Politician Info
B- Romaine Quinn (R - WI) LEGALIZE, TAX, AND REGULATE MEDICAL USE

The 2019 GOP Spring Survey in his district showed 67% of his base supported medical marijuana and Quinn did end up co-sponsoring the Republican attempt to create a medical marijuana program.   Since elected in 2014 Rep. Quinn has seemed like a marijuana reformer.   He received his high grade mostly because of the words he has been saying, direction he is heading and because voters in his district tell us he supports marijuana reform!  

Holds office State Senate District 25

Biography
  • Born Rice Lake, Wisconsin, July 30, 1990.
  • Graduate Rice Lake High School, 2009; interdisciplinary B.A. in Political Science with emphasis on Public Leadership, University of Wisconsin-Green Bay, 2014; attended University of Wisconsin-Barron County and University of Wisconsin-Eau Claire.
  • Full-time legislator. Former Coca-Cola salesman.
  • Rice Lake City Council, 2009–10; mayor of Rice Lake, 2010–12.
  • Elected to Assembly since 2014. Leadership positions: Majority Caucus Vice Chair 2019, 2017.
Position on Marijuana Legalization

2019 Rep. Quinn: Maybe? That is an answer you’d expect from a politician, right?  This is why I prefer to go through the hearing process before deciding on difficult bills: I say maybe because I feel that I really do need to know more information before saying yes or no, and I’d like to hear from some experts.  By opening marijuana up for recreational use, we would need to know for certain that law enforcement would have the tools necessary to ensure public safety.  Being able to detect when people are driving impaired and knowing the quantity of THC in the marijuana being consumed (similar to measuring alcohol content) would need to be easily accessible.  But when it is all said and done, if you continue to go to work every day and take care of yourself and your family and don’t hurt anyone else, is it really the government’s business telling you what you can or can’t put in your body, especially while in your own home?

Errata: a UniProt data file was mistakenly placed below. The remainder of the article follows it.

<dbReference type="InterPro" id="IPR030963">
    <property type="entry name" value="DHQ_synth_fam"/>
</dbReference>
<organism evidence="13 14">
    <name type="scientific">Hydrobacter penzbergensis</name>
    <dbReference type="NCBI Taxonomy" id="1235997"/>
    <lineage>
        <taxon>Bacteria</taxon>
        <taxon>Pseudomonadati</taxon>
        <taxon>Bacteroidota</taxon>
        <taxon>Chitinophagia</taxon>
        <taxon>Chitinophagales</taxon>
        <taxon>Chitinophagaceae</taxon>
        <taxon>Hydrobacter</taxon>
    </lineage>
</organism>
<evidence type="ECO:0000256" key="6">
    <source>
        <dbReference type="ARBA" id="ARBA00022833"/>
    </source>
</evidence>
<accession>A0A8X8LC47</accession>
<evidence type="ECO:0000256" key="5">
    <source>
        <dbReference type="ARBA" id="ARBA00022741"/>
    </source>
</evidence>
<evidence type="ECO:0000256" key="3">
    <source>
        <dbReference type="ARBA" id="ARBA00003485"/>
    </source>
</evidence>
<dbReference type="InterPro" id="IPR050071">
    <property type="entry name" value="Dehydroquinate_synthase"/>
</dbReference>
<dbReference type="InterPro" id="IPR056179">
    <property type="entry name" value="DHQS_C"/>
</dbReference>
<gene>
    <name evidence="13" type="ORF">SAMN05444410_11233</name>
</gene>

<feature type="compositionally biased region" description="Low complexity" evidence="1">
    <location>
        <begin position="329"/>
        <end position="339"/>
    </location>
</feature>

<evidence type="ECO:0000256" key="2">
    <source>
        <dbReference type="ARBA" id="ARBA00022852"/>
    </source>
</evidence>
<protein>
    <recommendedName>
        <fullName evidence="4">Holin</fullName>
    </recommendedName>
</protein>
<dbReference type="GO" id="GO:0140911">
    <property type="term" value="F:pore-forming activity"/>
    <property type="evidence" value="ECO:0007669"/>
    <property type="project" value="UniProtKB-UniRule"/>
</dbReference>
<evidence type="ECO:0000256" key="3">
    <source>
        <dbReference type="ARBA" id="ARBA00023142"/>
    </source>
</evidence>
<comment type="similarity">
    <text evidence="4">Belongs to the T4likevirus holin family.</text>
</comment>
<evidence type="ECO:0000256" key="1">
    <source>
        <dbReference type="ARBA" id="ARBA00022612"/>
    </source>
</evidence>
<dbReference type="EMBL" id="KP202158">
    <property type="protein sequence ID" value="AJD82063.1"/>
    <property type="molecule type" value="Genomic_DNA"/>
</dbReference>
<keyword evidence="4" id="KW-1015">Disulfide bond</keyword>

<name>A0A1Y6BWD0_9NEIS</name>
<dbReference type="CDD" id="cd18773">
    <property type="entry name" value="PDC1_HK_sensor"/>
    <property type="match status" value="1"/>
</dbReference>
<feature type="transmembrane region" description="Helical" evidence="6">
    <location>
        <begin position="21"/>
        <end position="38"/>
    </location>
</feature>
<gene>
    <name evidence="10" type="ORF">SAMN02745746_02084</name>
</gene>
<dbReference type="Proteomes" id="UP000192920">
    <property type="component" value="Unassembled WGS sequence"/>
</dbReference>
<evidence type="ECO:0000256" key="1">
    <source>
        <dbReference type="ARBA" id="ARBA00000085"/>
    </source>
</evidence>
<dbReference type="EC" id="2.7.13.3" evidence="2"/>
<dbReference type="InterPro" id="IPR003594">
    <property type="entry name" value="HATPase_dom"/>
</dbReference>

2022: But Quinn doesn’t think the state is prepared for full legalization.

“I also do not believe that those who use marijuana recreationally are bad people,” said Quinn. “If you go to work, pay your taxes, and don't neglect your health or the health of your children, I have a hard time saying what you can or cannot do in the confines of your own home.

“The key concern for law enforcement, which is a group I would look to for guidance on this, is that there is no good way to tell when someone is driving high. Unless we expect our police to start performing blood draws on the side of the road, we need the technology to make sure our roadways are safe before expanding more opportunities for impaired driving.”

Position on Medical Marijuana

2022:  “I don't believe the government should stand in the way of somebody who has a chronic or terminal illness that could find relief by consuming marijuana in some form, which is why I also voted for "Right to Try" legislation when I was in the state assembly,” he said.

 

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